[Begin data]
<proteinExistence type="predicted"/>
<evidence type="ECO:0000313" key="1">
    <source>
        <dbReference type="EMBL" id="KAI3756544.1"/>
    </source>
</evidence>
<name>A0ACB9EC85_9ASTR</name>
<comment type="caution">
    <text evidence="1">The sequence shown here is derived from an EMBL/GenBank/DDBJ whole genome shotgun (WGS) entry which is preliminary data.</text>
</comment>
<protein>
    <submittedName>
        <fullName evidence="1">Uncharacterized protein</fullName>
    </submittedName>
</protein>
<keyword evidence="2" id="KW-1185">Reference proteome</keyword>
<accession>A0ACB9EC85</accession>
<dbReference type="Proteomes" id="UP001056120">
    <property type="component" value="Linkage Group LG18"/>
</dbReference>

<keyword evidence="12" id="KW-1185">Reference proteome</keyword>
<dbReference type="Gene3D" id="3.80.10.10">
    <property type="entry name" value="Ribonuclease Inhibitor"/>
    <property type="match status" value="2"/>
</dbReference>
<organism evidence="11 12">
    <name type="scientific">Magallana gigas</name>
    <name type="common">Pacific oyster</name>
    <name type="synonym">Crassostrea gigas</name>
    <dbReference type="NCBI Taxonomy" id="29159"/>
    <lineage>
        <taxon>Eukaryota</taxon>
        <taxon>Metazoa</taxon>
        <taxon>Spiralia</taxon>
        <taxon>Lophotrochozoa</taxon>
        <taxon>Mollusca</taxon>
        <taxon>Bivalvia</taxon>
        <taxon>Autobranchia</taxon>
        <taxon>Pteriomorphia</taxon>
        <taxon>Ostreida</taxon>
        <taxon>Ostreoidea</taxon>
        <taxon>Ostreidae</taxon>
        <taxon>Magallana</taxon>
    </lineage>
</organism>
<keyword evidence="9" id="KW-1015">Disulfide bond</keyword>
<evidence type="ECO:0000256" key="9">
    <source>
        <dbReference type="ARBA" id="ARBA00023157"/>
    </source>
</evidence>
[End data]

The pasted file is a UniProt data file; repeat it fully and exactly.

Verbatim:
<proteinExistence type="predicted"/>
<evidence type="ECO:0000313" key="1">
    <source>
        <dbReference type="EMBL" id="KAI3756544.1"/>
    </source>
</evidence>
<name>A0ACB9EC85_9ASTR</name>
<comment type="caution">
    <text evidence="1">The sequence shown here is derived from an EMBL/GenBank/DDBJ whole genome shotgun (WGS) entry which is preliminary data.</text>
</comment>
<protein>
    <submittedName>
        <fullName evidence="1">Uncharacterized protein</fullName>
    </submittedName>
</protein>
<keyword evidence="2" id="KW-1185">Reference proteome</keyword>
<accession>A0ACB9EC85</accession>
<dbReference type="Proteomes" id="UP001056120">
    <property type="component" value="Linkage Group LG18"/>
</dbReference>

<keyword evidence="12" id="KW-1185">Reference proteome</keyword>
<dbReference type="Gene3D" id="3.80.10.10">
    <property type="entry name" value="Ribonuclease Inhibitor"/>
    <property type="match status" value="2"/>
</dbReference>
<organism evidence="11 12">
    <name type="scientific">Magallana gigas</name>
    <name type="common">Pacific oyster</name>
    <name type="synonym">Crassostrea gigas</name>
    <dbReference type="NCBI Taxonomy" id="29159"/>
    <lineage>
        <taxon>Eukaryota</taxon>
        <taxon>Metazoa</taxon>
        <taxon>Spiralia</taxon>
        <taxon>Lophotrochozoa</taxon>
        <taxon>Mollusca</taxon>
        <taxon>Bivalvia</taxon>
        <taxon>Autobranchia</taxon>
        <taxon>Pteriomorphia</taxon>
        <taxon>Ostreida</taxon>
        <taxon>Ostreoidea</taxon>
        <taxon>Ostreidae</taxon>
        <taxon>Magallana</taxon>
    </lineage>
</organism>
<keyword evidence="9" id="KW-1015">Disulfide bond</keyword>
<evidence type="ECO:0000256" key="9">
    <source>
        <dbReference type="ARBA" id="ARBA00023157"/>
    </source>
</evidence>